This 59 year old man presented with a story of shortness of breath and swelling of the legs for 7 months. Three years previously, following a bout of pneumonia, the patient had been told by his doctor that he had a "leaking valve" in the heart. Examination revealed a pulse rate of 66, collapsing in character, B.P. 184/32, and a jugular pulsation to the angle of the mandible. Right and left basal pleural effusions were present. The apex beat was in the 5th left inter-costal space, 12.5 cm. from the mid-sternal line, and there was a systolic thrill present. A to-and-fro murmur was heard in the aortic area and capillary pulsation could be observed in the ear lobes. There was also hepatomegaly and shifting dullness in the abdomen. Legs, scrotum and penis were oedematous. In the ward his cardiac failure was treated and he was given morphine for recurrent crushing chest pain. The pleural effusions were aspirated. Wassermann reaction was strongly positive. Despite treatment the patient died.
The heart has been opened to display the left ventricle, mitral and aortic valves and proximal aorta. The left ventricular wall is hypertrophied. The ascending aorta is dilated and the intima shows severe atherosclerosis, focal scarring and irregular pearly-white areas. There is narrowing of the coronary ostia. Note also the deformation of the aortic valve cusps due to destruction of the elastica by the disease process. This is a syphilitic aortitis with early aneurism formation.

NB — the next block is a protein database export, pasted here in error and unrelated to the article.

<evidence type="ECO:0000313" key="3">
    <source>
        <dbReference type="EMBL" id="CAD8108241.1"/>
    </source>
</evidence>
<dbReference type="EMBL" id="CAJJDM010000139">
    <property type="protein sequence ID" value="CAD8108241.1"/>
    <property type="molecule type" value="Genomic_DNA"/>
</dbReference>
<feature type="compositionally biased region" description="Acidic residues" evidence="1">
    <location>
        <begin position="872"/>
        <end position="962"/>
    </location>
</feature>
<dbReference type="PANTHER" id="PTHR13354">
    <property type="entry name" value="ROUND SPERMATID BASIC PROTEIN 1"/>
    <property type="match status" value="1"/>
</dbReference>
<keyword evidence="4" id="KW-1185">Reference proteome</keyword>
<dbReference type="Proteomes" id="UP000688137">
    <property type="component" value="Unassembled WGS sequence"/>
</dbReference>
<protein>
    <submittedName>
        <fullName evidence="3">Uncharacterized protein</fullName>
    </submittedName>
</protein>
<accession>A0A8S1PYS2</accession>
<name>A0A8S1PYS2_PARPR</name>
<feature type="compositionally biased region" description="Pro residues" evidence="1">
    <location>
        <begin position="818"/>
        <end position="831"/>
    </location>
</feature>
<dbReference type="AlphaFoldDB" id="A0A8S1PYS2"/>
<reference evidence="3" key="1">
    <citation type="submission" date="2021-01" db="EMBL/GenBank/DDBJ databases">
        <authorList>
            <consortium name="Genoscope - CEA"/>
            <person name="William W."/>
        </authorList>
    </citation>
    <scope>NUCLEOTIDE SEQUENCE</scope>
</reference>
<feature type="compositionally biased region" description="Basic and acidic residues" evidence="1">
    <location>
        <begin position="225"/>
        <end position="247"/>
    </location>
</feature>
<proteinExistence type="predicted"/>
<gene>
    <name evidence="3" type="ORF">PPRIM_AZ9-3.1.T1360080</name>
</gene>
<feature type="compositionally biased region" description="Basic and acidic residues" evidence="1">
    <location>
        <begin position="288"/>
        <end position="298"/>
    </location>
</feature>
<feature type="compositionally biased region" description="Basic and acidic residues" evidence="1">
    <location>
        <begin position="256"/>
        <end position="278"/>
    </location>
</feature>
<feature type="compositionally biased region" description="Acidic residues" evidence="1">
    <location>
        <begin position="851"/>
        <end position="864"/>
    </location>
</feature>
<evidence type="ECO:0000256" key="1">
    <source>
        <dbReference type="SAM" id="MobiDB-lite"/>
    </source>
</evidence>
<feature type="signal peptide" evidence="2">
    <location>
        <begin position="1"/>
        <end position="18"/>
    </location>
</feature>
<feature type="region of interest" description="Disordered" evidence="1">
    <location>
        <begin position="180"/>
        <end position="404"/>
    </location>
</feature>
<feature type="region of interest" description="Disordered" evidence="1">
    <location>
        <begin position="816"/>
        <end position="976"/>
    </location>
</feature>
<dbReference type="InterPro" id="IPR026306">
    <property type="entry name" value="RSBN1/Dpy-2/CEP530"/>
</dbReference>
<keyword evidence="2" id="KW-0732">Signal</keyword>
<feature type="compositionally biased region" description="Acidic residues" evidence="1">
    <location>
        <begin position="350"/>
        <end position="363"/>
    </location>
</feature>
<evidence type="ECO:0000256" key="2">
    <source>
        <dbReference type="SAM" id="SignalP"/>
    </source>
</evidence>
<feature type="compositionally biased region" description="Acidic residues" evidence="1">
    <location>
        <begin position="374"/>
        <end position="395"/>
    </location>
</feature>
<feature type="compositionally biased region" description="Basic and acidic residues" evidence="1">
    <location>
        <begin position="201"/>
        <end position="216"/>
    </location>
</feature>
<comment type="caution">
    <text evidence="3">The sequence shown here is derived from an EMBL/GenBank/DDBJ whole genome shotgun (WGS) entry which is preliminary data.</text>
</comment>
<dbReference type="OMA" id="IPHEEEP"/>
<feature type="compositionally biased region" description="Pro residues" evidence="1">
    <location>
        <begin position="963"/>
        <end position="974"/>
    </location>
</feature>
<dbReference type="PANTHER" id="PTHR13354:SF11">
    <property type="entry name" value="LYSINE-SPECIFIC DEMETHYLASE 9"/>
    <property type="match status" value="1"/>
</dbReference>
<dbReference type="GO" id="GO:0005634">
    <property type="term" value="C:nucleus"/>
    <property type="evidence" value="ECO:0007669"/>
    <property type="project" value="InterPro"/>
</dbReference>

Syphilitic aortitis is usually associated with aortic incompetence due to dilatation of the aortic valve ring. Damage to the thoracic aorta is a late complication of tertiary syphilis. The condition is known as syphilitic mesaortitis. It is associated with periarteritis and endarteritis of the vasa vasorum, leading to irregular scarring of the media with loss of muscle and elastic tissue. These changes result in weakening of the wall of the aorta and aneurism formation, usually involving the ascending aorta and aortic arch. The characteristic changes in the intima of the aorta are known as a tree-bark appearance. There is patchy wrinkling and thickening due to irregular scarring and fibrosis. These changes are often associated with superimposed atheroma.